Thursday, May 24, 2012

Sails and the City

Last Saturday night, I went to a party in Corning that a friend of mine, Derrick, was throwing for his friend Serei, who was visiting from California. I no sooner walked in the door and set down the chips I had brought than Derrick asked if I wanted to go on a road trip to New York City sometime this week. I said yes, and three days later we were standing in Time Square. 
Actually, it was a bit more complicated than that would suggest. We had been planning on going Monday, but that fell through when we lost Derrick's brother (and, consequently, his brother's car). By Wednesday a new car had been found, and we drove to Weehawkin, NJ with the intention of taking a ferry across the Hudson to Manhattan Island. We parked, stepped out of our car, and the Blue Angels flew over our heads. Yes, the Blue Angels. 

Looking out toward the river, we saw there were dozens of giant, pre-steam-era looking sailboats going down the river accompanied by Coast Guard and Navy destroyers and fireboats––not to mention Ospreys and helicopters and the fighter jets flying in formation overhead. It was some kind of festival, and I thought we were pretty lucky to have come that morning. Then we got to the ferry docks and found out that maybe we weren't so lucky. The river was shut down for no-one knew how long, and the ferry company was going to bus us in through the Lincoln Tunnel instead. 

That seemed reasonable. At, least until we had stood by the curb for twenty minutes watching three buses line up, get on, then get back off, complain about mechanical trouble, and drive away, leaving an an increasingly angry group of commuters on the sidewalk. 

We finally made it across though, and in the end it was for the best as we were able to get our ticket refunded that evening before riding the ferry back.

I'd been to Manhattan Island once before, but this was my first time without my family or a car. I find walking around a city is always a strikingly different experience and perspective than driving around. And usually a better one in my opinion.

I was surprised how pretty many of the streets were. I suppose they're all terribly expensive to live on, but for the first time ever, New York looked like a city I would actually enjoy living in.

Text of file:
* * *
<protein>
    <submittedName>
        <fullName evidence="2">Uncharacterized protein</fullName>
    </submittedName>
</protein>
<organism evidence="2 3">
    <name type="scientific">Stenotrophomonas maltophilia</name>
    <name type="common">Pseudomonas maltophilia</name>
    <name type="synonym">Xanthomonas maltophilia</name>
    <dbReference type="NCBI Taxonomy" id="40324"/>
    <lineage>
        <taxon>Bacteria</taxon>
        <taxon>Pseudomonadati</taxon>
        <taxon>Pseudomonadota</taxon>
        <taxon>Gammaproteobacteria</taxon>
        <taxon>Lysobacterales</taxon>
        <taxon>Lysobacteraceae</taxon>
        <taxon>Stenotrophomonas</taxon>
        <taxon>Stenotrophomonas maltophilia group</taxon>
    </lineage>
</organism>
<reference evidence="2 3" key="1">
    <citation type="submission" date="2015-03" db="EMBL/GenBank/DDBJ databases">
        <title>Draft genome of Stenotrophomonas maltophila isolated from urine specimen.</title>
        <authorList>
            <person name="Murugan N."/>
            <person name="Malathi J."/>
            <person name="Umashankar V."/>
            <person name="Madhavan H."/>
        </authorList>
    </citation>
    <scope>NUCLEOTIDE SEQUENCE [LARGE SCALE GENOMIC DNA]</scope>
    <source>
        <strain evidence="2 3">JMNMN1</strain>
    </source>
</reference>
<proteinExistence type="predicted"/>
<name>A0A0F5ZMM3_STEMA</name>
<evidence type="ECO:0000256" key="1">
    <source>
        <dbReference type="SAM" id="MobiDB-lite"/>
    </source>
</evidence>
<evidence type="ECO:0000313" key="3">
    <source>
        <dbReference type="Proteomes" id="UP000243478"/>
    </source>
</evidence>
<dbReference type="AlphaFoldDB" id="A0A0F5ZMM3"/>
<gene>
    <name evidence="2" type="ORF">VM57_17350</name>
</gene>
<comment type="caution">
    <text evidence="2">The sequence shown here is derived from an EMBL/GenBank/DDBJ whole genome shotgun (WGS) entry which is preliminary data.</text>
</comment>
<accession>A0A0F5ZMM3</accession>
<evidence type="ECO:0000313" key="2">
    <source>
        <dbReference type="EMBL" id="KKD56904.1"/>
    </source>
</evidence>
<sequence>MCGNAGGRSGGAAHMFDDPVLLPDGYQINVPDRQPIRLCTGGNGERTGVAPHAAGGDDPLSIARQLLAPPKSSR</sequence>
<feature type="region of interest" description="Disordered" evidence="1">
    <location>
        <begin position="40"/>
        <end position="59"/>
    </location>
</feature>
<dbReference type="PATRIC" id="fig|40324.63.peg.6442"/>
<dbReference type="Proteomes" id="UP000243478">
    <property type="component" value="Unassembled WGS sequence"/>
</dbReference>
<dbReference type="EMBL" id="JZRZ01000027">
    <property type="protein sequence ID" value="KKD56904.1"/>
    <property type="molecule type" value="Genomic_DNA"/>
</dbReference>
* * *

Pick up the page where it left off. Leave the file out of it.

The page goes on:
After hiking up to 47th Street from Port Imperial where the bus dropped us, we headed into the city toward Time Square, stopping at a couple different pizzerias on the way.

When we finally made it into the square, we signed up for an open-top bus tour of the city. I was a little skeptical of it at first, but it ended up being a great time––especially considering we only had a relatively short time to spend there.

My favorite experience of the day came a bit unexpectedly when we got back to Time Square around six or seven and ordered hotdogs from one of those carts my Mom told me never to order hotdogs from. The guy working it was Middle Eastern looking, and I heard another worker speaking to him in Arabic. I ordered my hotdog, and he gave it to me kind of robotically without really making eye contact or anything. When he gave me my change though, I thanked him in Arabic and started walking away. At first he just responded like it was normal, but as I was about ten feet away, he did a double-take, smiled really big and yelled something like: "Hey, how you know 'shukran?'" I ended up talking to him for a while, trying to remember as much Arabic as I could. I learned that his name was Mohammed and he was from Egypt, which I think is cool. I explained I'd spent a few months in Lebanon, which he thought was cool. He asked what I was doing in New York and (in English at this point, I'd exhausted the tiny bit of Arabic I actually have) and I explained we were just visiting for the day, at which point we both lamented how expensive the city is.

After saying goodbye and wishing him peace in Arabic, we headed back to Port Imperial (well, there may have been one stop at a certain pizza place on the way) and found out that this time, we could actually ride the ferry. Looking back on the city in the slightly more diffused late-afternoon light was really beautiful, and it was hard to imagine that eleven years ago I was watching thousands of people getting evacuated across this same river––most likely on this same boat––on NBC the morning of 9/11. It's a crazy world.

So it was a good trip. It was short, too short to see any of my friends in the city or the surrounding burrows, but for the first time I feel like I actually know my way around a little bit. Thus, it makes sense that I should make a return trip sometime in the near future, perhaps even this summer. Whether or not I can depends on a number of things of course, like bus fares, and finding someone to stay with, and if I survive the next few weeks of life, which is always really in question. I want to go back though, and I can say that for certain.


Nicole said...

Great post. Take me with you! :)

Halifirien Pilgrim said...

Take us both, but only if you consent to see Wicked. :)

Anonymous said...

What a wonderful post and experience Andrew. I absolutely LOVE NYC! I love its international flavor. We make it a point to visit NYC at least once a year.

I especially enjoyed reading about how you took the opportunity to greet that man in his own language! Good for you for not passing up this experience!

Keep exploring and embracing life my friend!